Not So Great Catch of the Day: Eastern Oyster

Eastern Oyster

Scientific Name: Crassotrea virginica

Eastern Oyster: fishwatch.gov

Rachel’s Name: The Trawl Chewer

 

Oysters are really important to the estuarine ecosystem. Really important. They provide structure, habitat, and ‘scrub’ the waters through filter feeding of harmful pathogens.  They were nearly wiped out in Georgia at the turn of the century because of a thriving canning industry.  It wasn’t that we ate them to death, but we used the shells in construction on land rather than returning them to the water. Young oysters (called spat) need hard structure to attach themselves to and start growing.  By removing the only hard structure around (other oyster shells) we made it difficult for oysters to reproduce. Now, there is a concerted effort in Georgia to restore oyster reefs – so recycle those oyster shells!

That said, oysters absolutely are terrible for trawls.  We destroyed one net (or so I thought) on oysters on the third day of the round.  No problem, we had another net.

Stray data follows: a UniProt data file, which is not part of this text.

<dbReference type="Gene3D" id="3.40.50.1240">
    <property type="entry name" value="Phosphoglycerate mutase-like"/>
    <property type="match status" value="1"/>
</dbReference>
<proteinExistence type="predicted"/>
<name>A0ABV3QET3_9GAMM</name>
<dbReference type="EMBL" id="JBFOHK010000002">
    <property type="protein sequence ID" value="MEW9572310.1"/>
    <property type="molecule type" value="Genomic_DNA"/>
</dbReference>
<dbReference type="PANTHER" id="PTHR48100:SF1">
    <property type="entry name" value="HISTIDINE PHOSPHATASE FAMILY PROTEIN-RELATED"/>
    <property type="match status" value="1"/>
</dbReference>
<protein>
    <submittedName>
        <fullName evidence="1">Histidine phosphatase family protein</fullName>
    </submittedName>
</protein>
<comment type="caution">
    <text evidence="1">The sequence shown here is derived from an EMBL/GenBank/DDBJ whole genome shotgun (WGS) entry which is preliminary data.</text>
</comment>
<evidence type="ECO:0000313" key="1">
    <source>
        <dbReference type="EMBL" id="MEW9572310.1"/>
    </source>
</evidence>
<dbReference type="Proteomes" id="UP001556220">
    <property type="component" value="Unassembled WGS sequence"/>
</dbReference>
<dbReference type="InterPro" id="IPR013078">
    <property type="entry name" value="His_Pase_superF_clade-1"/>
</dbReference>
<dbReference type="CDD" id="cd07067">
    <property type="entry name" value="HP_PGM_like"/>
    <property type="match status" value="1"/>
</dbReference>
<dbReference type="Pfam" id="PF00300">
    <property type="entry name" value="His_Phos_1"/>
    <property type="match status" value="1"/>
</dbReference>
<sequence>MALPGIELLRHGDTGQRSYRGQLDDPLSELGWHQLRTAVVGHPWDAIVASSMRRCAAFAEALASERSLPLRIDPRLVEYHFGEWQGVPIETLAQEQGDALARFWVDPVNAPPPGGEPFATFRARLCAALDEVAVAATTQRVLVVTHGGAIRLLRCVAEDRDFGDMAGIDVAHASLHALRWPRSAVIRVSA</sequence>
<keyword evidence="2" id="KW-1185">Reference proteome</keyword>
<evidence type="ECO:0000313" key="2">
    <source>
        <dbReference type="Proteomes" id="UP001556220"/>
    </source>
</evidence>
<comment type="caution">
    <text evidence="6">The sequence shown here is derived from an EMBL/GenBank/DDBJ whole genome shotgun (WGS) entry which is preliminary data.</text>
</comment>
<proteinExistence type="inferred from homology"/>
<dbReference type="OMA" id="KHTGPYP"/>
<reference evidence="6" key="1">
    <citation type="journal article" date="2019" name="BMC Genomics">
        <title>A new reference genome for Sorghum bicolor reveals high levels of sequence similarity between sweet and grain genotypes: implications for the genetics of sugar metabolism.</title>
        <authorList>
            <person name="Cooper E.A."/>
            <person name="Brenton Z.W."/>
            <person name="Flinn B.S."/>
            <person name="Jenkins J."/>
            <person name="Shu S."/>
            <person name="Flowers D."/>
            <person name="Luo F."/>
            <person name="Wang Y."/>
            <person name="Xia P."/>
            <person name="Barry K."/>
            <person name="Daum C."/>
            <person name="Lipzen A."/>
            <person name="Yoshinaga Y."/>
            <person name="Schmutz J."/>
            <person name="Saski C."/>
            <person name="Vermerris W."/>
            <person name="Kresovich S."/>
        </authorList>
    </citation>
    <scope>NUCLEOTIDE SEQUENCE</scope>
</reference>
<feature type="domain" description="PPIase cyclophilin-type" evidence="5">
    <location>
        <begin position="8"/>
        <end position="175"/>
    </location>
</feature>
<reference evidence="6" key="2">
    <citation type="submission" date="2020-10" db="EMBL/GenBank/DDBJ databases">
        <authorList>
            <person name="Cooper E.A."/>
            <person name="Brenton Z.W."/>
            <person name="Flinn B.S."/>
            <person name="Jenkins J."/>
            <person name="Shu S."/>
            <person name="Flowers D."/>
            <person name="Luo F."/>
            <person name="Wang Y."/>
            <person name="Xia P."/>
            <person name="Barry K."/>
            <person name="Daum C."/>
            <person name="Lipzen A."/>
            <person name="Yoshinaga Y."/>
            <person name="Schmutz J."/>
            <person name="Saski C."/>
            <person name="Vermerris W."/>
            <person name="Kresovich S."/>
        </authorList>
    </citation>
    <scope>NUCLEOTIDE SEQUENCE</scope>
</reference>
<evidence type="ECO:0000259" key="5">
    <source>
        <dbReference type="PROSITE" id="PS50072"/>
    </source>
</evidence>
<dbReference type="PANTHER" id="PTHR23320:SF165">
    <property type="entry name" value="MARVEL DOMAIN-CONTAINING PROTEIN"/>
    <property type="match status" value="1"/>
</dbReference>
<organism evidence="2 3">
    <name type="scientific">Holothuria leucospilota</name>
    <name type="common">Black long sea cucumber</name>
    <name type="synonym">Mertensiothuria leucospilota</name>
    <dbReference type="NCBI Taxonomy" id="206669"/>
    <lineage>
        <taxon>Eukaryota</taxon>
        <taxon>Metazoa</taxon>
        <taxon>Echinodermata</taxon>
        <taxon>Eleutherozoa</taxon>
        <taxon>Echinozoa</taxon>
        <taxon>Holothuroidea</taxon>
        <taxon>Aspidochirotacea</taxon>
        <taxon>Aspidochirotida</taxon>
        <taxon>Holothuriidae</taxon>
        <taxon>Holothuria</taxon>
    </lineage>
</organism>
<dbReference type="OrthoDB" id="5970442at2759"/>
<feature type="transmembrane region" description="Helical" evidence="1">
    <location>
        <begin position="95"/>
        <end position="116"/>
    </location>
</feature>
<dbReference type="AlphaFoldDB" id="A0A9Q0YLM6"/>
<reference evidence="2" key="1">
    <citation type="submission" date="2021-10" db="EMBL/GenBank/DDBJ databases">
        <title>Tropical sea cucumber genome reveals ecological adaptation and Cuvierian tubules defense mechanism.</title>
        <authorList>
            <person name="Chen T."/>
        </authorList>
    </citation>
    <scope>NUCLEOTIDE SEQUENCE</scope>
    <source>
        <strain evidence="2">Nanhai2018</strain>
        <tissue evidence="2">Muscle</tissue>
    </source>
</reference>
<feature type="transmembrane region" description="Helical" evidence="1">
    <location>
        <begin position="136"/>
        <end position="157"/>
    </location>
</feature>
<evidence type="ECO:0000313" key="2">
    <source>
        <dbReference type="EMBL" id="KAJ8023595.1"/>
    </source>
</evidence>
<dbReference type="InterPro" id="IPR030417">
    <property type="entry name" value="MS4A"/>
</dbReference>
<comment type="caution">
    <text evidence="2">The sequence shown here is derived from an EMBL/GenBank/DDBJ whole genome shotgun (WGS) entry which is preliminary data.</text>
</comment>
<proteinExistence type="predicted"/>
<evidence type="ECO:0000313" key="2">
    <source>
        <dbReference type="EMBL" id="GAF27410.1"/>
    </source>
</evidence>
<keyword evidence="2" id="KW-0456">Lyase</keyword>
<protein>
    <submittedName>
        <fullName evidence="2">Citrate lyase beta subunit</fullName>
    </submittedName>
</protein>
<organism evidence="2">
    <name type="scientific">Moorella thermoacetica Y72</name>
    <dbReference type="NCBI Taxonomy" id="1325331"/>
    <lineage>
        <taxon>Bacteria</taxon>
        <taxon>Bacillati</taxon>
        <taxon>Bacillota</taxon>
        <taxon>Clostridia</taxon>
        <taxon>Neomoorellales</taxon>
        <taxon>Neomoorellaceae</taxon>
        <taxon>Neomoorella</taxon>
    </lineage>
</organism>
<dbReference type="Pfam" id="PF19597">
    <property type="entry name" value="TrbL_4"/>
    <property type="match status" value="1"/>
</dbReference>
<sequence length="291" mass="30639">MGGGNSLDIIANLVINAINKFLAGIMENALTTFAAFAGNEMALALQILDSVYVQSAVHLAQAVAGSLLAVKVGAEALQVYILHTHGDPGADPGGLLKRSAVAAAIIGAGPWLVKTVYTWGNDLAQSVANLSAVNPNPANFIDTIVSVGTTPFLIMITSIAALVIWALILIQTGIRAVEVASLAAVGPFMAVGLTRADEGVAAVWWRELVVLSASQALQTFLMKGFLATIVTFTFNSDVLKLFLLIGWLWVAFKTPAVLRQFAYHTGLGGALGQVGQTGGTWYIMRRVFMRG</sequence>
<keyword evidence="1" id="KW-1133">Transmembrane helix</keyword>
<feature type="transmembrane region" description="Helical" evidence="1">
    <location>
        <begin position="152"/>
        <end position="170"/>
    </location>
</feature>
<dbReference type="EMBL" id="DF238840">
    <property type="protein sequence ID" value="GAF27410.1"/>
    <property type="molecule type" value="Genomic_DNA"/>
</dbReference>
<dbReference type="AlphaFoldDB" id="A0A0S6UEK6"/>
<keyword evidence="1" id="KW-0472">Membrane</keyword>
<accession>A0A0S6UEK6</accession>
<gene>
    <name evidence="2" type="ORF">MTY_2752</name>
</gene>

Net torn by oysters – will not catch fish very well.

We put that on and I set the other one aside to be repaired if I could in the future. Then the rains came – and oh, did they stick around for a long time. We lost 3 -4 days of potential sample time.  On our first day back out on the water, now with a measly 15 possible sample days left and 10 days needed, we were anxious to get started again.

The first six trawls went without a hitch. The seventh? Woe. You guessed it. Oysters. Now the ‘head size’ holes look like child’s play. The hole ripped in the second trawl was large enough that a toddler could walk through.  Nets with holes don’t catch squat. “Why did you trawl there?” you might ask. Well, I had trawled in the same exact spot two times before and had not a single problem.

Net Repair (and dirty legs)

The net is beyond repair. I had to look into trying repairing the other one as best I could.  They don’t teach you the proper stitch in Home Economics for repairing a torn trawl, but as long as it held it didn’t need to look pretty.  I used 20 lb fishing line with some mason twine as the anchor.  So far, so good. It’s been holding up ever since.  I’ll post some more real “catch of the days” soon.

Lotte “helping” with net repair. Notice the large hole at the top of the net near her head.

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